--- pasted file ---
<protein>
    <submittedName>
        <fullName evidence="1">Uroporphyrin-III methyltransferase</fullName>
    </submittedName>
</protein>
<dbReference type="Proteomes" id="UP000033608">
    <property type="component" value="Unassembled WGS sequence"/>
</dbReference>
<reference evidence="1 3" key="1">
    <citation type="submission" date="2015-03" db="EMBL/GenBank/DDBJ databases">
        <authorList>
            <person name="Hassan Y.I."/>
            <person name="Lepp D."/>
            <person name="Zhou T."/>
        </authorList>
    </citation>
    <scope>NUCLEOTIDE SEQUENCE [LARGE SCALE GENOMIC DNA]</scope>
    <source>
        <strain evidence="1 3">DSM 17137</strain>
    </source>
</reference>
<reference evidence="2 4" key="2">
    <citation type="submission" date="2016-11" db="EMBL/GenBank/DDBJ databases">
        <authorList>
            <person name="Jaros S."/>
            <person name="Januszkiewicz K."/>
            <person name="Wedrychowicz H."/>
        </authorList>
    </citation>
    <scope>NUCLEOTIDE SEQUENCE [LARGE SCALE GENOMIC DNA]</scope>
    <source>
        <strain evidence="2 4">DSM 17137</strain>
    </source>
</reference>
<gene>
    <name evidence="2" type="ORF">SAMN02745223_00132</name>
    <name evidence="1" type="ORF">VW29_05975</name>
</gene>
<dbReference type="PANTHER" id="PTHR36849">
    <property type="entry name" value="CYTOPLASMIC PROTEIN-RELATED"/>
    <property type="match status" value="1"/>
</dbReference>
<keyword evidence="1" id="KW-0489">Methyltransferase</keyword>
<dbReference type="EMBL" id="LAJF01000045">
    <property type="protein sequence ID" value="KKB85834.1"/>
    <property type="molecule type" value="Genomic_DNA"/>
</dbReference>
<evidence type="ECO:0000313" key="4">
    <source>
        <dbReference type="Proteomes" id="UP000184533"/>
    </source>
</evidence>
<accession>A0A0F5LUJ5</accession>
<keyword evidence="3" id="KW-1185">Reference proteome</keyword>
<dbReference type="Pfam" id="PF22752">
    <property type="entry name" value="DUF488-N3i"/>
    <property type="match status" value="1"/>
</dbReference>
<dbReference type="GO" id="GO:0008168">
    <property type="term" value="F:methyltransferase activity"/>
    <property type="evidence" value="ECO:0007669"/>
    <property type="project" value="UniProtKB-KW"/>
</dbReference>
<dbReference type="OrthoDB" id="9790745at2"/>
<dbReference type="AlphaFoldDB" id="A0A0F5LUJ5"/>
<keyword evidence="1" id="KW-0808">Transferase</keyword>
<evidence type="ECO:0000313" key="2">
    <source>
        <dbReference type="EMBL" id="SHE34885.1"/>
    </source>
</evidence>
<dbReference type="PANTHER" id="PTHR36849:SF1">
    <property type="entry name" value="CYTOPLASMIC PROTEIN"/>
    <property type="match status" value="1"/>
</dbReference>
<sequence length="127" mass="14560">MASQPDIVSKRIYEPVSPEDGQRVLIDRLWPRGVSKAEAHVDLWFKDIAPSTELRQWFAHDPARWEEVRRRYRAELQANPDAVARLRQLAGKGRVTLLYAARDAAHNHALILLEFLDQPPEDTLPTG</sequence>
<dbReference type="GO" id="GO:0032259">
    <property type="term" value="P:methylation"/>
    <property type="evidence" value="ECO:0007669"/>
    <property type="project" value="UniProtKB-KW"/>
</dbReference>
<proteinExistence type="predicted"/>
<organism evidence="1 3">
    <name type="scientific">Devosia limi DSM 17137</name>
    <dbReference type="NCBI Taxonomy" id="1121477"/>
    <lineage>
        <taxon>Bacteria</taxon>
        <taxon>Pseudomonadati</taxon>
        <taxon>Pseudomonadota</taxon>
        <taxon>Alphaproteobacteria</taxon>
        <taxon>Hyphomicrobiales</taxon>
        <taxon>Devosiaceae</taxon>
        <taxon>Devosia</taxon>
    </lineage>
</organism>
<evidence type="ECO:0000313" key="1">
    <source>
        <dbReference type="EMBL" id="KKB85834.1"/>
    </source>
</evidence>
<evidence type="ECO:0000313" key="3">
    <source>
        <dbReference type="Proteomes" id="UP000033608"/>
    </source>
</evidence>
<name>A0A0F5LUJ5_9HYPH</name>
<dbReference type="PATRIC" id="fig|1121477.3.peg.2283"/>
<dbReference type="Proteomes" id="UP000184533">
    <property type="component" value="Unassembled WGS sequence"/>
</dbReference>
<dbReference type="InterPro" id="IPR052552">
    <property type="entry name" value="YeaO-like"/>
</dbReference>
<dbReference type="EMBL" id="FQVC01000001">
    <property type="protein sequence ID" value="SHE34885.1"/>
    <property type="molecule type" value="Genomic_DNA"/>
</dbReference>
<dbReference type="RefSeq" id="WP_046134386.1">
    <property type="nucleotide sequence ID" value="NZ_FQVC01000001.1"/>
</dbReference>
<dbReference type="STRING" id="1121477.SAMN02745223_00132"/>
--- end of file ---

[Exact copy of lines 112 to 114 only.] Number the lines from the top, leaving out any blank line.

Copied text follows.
    <property type="entry name" value="YeaO-like"/>
</dbReference>
<dbReference type="EMBL" id="FQVC01000001">